Parklet Fees About to Get Real

The temporary permits that allowed restaurants to operate outdoor dining areas during the pandemic expire July 13. That’s when businesses have to apply and pay for new outdoor operating permits under the city’s Spaces as Places program. David Rodger, corporate marketing officer at Filippi’s Pizza Grotto, says the outdoor dining area in Little Italy helped overcome pandemic restrictions. The new program requires restaurants to pay between $20 to $60 per square foot for a two-year permit. Rodger says for Filippi’s that’s more than $24,000. (10News)

Electric Pedicabs Zoom Back

Ballpark Pedicabs.

Electric pedicabs had been banned, but after new state legislation (which classifies pedicabs as electric bicycles) they’re making a comeback in the city. There are roughly 150 e-pedicabs in operation in downtown San Diego. They can travel at speeds of 20 miles per hour, or more. E-peds are police-regulated, required to obtain a police permit and must abide by the city code. Drivers can be stopped by a police officer if they’re in violation of the law. (Fox5)

Cash for Trash

An experimental project in East Village and Barrio Logan saw homeless residents pick up nearly 45 tons of trash in a triangle-shaped area bounded by National Avenue and 16th and Commercial streets. People were offered $2 for each heavy-duty bag of trash they put into dumpsters. The pilot program was backed by about $20,000 from the Lucky Duck Foundation. The Foundation is now seeking a group to continue the program, which has drawn interest from out of state. For now, the Triangle Project is on hiatus. (Voice of SD)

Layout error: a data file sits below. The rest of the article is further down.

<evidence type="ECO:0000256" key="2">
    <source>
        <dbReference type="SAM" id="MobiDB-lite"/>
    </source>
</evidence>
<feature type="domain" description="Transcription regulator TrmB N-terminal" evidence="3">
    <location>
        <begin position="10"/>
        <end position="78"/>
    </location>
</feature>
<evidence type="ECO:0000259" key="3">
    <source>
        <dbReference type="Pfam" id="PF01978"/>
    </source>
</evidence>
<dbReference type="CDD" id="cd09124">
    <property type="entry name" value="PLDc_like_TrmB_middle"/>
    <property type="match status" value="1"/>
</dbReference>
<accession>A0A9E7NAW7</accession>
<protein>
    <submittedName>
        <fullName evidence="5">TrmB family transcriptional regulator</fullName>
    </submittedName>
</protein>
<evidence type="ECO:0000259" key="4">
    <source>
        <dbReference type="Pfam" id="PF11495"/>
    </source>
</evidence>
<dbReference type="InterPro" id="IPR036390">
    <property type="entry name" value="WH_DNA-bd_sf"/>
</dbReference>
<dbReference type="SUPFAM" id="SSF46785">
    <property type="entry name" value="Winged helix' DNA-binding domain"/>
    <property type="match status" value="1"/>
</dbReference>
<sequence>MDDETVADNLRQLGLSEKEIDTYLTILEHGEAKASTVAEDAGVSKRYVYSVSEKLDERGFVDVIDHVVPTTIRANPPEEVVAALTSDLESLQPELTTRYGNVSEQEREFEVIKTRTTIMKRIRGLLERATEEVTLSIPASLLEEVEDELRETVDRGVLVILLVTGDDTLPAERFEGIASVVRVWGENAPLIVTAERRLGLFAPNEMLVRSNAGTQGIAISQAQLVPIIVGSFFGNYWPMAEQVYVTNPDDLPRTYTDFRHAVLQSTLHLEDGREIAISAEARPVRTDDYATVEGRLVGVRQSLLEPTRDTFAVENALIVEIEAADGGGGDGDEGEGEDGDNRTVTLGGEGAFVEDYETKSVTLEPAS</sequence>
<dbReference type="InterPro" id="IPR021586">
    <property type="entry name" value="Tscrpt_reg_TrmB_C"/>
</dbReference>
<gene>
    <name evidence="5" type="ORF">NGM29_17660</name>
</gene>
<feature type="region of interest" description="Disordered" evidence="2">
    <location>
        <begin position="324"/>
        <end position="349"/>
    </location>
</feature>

A Tropical Breeze Wafts Into Little Italy

Coco Maya has breezed into Little Italy, filling the former Prepkitchen space above India Street. There’s now a rooftop dining deck and a sizeable skylight arching over the space’s central cocktail bar. Executive chef Richard Heredia serves up salt fish fritters, conch with caviar, and his take on cochinita pibil, a slow-roasted suckling pig, served in a clay pot that gets cracked tableside, and served with pickled red onion, black bean puree, and handmade tortillas. (SD Eater)

Let the Good Times Roller Skate

Getty Images.

Hosted by the Sunset Roller Club, the Gaslamp Skate Series features weekly themed skate sessions and DJ sets every Sunday from July 31 through August 28, from 5 p.m. to 8 p.m. in the Gaslamp Quarter (5th Avenue and Island). The themes rotate among decades past. The theme for July 31 is the 2000s. (10News)

No Russian War Overtures at Rady Shell

San Diego Symphony fans who plan to attend an August 26 concert at the Rady Shell at Jacobs Park will not hear any overtures celebrating Russian war victories. A Symphony statement reads: “With the ongoing Russian war that threatens the people of Ukraine…we feel it is important to amend this program. Tchaikovsky’s 1812 Overture was commissioned and written to celebrate a Russian military victory and includes the sounds of battle and violet artillery.” (SD Union-Tribune)

Deals & Contests